A Brief History of Halloween

By Tim Lambert

Early Halloween

Our word Halloween is derived from the old words All Hallows Eve because it was the eve of All Hallows Day (I November). Hallow is an old word for saint and today we call 1 November All Saints Day. In the 4th century, the Church began to celebrate a feast to all the martyrs. At first, it was celebrated on the first Sunday after Pentecost (in late May or early June). The Eastern Orthodox Churches still celebrate it on that day.

However in the West in 609 or 610 Pope Boniface IV moved the feast of all martyrs to 13 May. Then in the 8th century, Pope Gregory III (731-741) made 1 November a feast to remember all saints and it became known as All Saints Day or All Hallows Day.

After the 16th Century Reformation, All Saints Day and Halloween were virtually forgotten in most of England, along with most other saints days.

However, Halloween continued to be observed in Scotland and Ireland. There was a belief that ghosts and witches were particularly active on that day.

Modern Halloween

In the 18th century in Ireland Halloween became a day for playing pranks like blocking doors with carts, removing gates, throwing vegetables at doors, and covering chimneys with turf. There were similar mischief-making days in Britain at different times of the year.

In the mid-19th century Irish and other immigrants took Halloween customs to the USA. Playing pranks such as moving farm animals, removing gates, etc. were common.

The Irish also hollowed-out turnips and put candles in them. In the USA the turnip became a pumpkin.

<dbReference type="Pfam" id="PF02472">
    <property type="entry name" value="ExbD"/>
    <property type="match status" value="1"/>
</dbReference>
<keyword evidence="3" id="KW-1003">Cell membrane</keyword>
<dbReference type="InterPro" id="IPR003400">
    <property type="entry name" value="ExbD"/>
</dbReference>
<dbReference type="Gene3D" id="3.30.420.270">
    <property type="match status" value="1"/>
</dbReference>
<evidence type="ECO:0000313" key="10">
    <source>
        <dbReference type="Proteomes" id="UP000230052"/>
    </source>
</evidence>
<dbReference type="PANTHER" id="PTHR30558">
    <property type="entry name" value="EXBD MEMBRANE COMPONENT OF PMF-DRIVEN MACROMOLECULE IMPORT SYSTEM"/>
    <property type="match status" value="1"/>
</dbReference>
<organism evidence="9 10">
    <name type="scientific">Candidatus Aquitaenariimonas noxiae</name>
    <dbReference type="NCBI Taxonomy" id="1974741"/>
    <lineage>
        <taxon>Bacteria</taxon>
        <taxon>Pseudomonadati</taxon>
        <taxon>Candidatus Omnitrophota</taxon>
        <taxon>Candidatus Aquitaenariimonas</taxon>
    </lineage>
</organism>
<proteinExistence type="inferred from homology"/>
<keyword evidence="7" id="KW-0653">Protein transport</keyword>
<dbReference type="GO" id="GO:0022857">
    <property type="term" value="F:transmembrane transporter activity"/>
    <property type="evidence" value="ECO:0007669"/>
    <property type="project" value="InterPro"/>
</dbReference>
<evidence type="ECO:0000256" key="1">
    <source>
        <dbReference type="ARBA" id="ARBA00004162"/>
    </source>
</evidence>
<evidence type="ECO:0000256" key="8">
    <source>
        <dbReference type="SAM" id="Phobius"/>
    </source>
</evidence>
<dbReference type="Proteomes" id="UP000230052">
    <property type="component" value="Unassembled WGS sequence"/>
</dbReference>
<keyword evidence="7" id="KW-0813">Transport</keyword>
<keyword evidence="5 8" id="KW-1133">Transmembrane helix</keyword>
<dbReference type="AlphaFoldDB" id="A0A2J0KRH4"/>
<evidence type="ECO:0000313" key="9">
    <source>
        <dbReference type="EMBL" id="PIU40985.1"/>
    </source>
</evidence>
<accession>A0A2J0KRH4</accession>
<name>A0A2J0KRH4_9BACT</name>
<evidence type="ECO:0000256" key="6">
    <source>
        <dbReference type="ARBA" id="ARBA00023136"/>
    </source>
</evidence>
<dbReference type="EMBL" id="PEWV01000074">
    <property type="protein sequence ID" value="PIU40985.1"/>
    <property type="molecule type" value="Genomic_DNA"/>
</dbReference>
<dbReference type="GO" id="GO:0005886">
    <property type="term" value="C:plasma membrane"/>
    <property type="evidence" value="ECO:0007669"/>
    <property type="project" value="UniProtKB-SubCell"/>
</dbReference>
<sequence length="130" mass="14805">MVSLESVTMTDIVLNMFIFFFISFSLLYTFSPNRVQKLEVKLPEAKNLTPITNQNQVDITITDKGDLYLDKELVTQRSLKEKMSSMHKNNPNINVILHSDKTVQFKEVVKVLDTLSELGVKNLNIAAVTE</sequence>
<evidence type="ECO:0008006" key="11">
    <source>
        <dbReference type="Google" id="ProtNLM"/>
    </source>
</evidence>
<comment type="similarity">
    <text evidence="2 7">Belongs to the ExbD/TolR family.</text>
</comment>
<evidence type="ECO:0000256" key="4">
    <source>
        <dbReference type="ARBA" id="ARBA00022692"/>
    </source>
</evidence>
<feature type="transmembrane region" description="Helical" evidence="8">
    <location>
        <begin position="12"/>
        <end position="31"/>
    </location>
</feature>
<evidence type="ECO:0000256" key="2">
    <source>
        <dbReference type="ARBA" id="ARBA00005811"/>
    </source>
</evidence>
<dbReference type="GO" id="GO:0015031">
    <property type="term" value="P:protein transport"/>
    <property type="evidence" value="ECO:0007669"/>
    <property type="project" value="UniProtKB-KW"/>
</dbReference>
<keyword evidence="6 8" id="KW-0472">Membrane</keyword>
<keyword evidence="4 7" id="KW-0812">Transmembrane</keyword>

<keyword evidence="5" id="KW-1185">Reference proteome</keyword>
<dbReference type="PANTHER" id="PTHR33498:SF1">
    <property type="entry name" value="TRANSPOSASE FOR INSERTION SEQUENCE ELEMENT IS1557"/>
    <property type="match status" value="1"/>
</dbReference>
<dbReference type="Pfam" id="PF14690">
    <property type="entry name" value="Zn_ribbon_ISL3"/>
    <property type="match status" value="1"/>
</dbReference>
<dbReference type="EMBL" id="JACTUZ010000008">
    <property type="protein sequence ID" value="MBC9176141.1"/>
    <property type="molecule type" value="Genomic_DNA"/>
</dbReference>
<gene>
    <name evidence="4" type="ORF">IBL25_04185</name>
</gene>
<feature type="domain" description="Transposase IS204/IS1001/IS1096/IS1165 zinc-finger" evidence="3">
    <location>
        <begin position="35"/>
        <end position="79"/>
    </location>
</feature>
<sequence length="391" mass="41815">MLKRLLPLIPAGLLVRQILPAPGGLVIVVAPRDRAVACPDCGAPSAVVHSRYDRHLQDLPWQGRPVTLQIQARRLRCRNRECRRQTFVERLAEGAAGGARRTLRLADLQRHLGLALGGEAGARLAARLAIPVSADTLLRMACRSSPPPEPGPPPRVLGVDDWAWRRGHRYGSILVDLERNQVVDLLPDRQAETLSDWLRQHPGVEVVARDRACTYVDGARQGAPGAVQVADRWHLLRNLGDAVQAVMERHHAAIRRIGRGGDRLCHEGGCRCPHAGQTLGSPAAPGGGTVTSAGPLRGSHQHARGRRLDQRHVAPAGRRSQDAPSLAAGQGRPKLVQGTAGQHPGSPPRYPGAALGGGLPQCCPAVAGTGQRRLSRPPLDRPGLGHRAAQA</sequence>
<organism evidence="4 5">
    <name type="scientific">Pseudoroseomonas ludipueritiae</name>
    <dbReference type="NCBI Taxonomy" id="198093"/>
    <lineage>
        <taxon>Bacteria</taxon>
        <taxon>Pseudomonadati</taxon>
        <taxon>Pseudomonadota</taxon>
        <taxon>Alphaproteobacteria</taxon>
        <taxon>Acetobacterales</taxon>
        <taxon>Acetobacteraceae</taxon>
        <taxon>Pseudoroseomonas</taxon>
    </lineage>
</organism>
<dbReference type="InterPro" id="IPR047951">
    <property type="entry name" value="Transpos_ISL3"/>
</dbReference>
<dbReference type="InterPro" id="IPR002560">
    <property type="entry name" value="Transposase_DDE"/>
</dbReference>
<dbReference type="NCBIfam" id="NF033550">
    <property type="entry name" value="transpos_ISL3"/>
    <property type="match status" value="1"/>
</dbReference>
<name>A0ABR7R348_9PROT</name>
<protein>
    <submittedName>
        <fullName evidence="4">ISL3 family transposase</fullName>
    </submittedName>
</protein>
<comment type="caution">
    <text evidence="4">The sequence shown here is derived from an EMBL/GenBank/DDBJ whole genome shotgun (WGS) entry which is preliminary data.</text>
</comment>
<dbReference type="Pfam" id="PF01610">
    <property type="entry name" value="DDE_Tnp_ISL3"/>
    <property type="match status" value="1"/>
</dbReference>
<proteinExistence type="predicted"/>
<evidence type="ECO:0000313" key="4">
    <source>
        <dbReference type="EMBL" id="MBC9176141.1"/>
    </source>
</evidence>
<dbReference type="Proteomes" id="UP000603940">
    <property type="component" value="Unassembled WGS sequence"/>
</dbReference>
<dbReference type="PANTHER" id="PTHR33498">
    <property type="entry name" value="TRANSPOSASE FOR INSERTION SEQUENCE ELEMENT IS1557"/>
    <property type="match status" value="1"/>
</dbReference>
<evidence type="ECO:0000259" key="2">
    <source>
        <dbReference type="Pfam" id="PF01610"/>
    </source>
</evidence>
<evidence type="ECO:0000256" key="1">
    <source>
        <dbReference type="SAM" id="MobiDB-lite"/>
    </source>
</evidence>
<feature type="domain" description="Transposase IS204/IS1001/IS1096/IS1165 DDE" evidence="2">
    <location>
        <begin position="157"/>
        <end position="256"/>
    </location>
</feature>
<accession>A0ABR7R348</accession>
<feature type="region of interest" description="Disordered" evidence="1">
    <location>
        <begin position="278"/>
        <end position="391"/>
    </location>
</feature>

In the early 20th-century little attention was paid to Halloween in Britain. However, in the late 20th century the festival of Halloween was revived in Britain with parties becoming popular. The American customs of trick or treat and carving pumpkins at Halloween were imported at that time. Today Halloween is a very popular festival both in the USA and in Britain.

Some Halloween Facts n Christopher Columbus brought pumpkin seeds back from his first voyage in 1493. They soon became popular in Europe and Shakespeare mentioned them in his play The Merry Wives of Windsor. They were then called pumpions.

A woman wrote the first story about a mummy returning to life. In 1827 Jane Webb wrote a book called The Mummy! A Tale of the Twenty-Second Century. The first film about a mummy coming back to life was made in France in 1909.

In the 16th-century pieces of Egyptian mummy were used as medicine.

In 1819 Dr John Polidori wrote a short story about an aristocratic vampire. It was called The Vampyre. Dracula by Bram Stoker was published in 1897.

Last revised 2022